When church leaders twist arms so people will “run for office,” the congregation takes on a political posture. It’s law, not Gospel. It’s duty, not calling. It’s political, not mission. When that occurs, God’s people drift from a biblical posture. In most congregations, when they have elections, the constitution requires at least two people to run for office. So, we ask someone to run against another Christian—and someone loses in front of all their friends at church. In the Christian church, doesn’t that seem odd to you?

Why should anyone who is willing to serve God—and their church—lose an election in front of all their friends at church? How does that sync with the tone and posture of the New Testament church? How does that resonate with everything we know about Jesus?

Can you imagine Jesus conducting an election for Matthew, Mark, Luke, John, or anyone else? What about the Apostle Paul? Who would vote for him—especially before he traveled the Damascus road and the way of Jesus? Paul would have lost every election! God’s ways are not our ways! The more you learn about church governance—the way Christians make decisions—the more you will feel astonished and wonder, “Why do we do politics in the church?”

When your church members read the book Church Politics: Pain-Free Decision-Making, they will have a powerful reaction. They will come to this conclusion: “How and why did we ever get this humanistic, political approach in the first place?” We’ve seen this in every church we have helped to restructure their approach to decision-making. We have even consulted a whole denomination that changed its entire decision-making structure.

If you wonder, “How can this possibly work?”—we can report that every church that takes a serious look at decision-making structure from a biblical perspective operates as though a dark cloud has lifted. You will never go back to the “old way” of politics. The will of God, the input of Scripture, liberates church leaders and increases the effectiveness of the ministry for your church.

Anyone who knows their Bible will recognize that most church governance systems are based on humanistic organizations and businesses. This is a major paradigm shift from the biblical approach. And, when they look at the issues, most Christians will recognize the challenge.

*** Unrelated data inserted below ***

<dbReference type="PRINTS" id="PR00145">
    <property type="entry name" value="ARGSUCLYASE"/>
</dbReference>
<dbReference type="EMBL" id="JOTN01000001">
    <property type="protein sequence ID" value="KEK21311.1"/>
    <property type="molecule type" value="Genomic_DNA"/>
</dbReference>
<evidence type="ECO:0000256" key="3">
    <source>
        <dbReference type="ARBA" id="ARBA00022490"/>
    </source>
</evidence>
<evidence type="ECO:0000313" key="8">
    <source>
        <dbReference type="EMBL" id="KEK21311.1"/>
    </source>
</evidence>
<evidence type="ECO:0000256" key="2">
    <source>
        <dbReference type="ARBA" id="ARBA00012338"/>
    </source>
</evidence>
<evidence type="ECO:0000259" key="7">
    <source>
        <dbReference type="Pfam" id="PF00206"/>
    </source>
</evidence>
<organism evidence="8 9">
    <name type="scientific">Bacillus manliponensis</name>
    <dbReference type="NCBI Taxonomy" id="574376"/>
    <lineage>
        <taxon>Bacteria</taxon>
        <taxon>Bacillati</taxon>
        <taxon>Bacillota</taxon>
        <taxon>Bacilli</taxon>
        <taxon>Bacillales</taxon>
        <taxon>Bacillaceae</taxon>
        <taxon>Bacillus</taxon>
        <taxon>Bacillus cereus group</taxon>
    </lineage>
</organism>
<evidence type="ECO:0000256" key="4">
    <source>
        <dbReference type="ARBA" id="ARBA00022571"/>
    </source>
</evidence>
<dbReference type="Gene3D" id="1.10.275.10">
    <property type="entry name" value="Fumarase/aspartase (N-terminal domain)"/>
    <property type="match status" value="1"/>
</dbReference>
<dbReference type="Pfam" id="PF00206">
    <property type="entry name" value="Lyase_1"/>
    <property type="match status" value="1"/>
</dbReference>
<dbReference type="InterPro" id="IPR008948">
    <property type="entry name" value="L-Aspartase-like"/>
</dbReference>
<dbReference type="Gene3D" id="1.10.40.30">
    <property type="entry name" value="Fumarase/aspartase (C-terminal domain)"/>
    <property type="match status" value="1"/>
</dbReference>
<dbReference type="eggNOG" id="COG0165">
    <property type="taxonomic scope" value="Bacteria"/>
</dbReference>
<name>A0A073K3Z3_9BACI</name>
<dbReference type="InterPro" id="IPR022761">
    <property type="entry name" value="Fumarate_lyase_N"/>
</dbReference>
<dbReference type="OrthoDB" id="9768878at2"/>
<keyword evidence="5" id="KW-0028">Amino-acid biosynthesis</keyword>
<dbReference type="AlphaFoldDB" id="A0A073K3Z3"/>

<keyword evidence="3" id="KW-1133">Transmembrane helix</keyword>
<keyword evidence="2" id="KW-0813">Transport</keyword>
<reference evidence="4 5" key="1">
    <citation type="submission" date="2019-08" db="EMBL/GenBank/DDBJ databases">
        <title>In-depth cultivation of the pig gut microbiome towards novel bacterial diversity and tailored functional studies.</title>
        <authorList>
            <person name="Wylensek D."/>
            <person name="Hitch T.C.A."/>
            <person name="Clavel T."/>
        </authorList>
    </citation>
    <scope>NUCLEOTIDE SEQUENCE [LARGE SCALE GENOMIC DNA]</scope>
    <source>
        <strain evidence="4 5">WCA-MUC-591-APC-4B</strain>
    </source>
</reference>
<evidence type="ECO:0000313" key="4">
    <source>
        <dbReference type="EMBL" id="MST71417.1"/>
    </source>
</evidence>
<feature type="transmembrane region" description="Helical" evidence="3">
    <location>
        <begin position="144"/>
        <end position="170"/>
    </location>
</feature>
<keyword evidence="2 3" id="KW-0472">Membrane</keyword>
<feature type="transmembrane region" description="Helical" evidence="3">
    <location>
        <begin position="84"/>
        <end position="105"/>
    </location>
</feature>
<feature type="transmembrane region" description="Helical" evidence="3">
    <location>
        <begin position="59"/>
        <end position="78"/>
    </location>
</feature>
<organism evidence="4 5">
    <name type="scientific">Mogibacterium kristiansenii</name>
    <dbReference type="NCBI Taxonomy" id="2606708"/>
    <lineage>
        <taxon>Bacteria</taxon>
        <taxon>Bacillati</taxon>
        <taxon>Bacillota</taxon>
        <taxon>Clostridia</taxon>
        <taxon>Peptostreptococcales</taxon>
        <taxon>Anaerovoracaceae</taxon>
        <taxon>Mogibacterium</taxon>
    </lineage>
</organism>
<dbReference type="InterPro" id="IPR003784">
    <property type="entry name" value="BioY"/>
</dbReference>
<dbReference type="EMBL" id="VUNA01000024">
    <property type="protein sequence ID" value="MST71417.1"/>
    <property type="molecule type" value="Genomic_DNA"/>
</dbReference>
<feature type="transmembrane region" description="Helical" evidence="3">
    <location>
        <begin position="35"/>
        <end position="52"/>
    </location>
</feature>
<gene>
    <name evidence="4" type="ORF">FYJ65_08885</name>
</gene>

We help churches develop their own unique form of what we call an “apostolic counsel”—counsel, spelled c-o-u-n-s-e-l. God is the “Counselor” through Scripture. Apostolic—the approach of the apostles. Those who become part of the counsel will be the most spiritually mature members of your church. They will be known for their involvement in Bible study and their prayer life. Their exceptional knowledge of Scripture will be evident to those who know them. They will know their way around the Bible—and will bring their well-worn Bibles to every decision-making gathering. They will be people of prayer.

Your congregation’s apostolic counsel will pause for prayer whenever they are faced with a challenging decision. They will seek God’s will on every matter. They will make unanimous decisions without votes. The leader will ask, “Does anyone object?” If they do, the decision is premature. If an apostolic counsel is unable to achieve consensus on an issue, they will table it and pray about it.

Those who believe “this will never work” are often new Christians or church members with a limited knowledge of Scripture. They may have been “members” of the church for decades, but have never focused on personal Bible reading or participated in a regular Bible class.

Your congregation’s move to a biblical approach to decision-making will require some changes. Your constitution will have to be changed. It will have far fewer rules and regulations. It will look less political and more spiritual. Your constitution will be much shorter. It will also reflect the unique personality of your church and ministry. In most churches, the constitution will have to be “approved” by some denominational office or leadership of your congregation’s network of churches.

In our work with many different kinds of churches, their new, more biblical form of constitution has never been rejected by denominational or regional leaders. In fact, churches that have “refreshed” their structure with an apostolic theocracy have influenced the leaders of their larger fellowship, launching a biblical approach of decision-making that impacts the bureaucratic drift common in many denominations and movements.

The political structures of most churches and denominations are some of the greatest roadblocks and frustrations to the effectiveness of Christianity. There is no biblical precedent for Robert’s Rules of Order. If your church develops an apostolic counsel, it will consist of the most enthusiastic students of Scripture and seasoned prayer warriors. Everyone involved will have counsel meetings knowing they have sought out God’s will for your church.

Kent R. Hunter is the author of Church Politics: Pain-Free Decision-Making. Kent is the founder of Church Doctor Ministries, now led by Tracee J. Swank. Church Doctor Ministries is a dynamic ministry that helps Christians and churches become more effective to make disciples for Jesus Christ. Church Politics is available from Amazon.com and ChurchDoctor.org.

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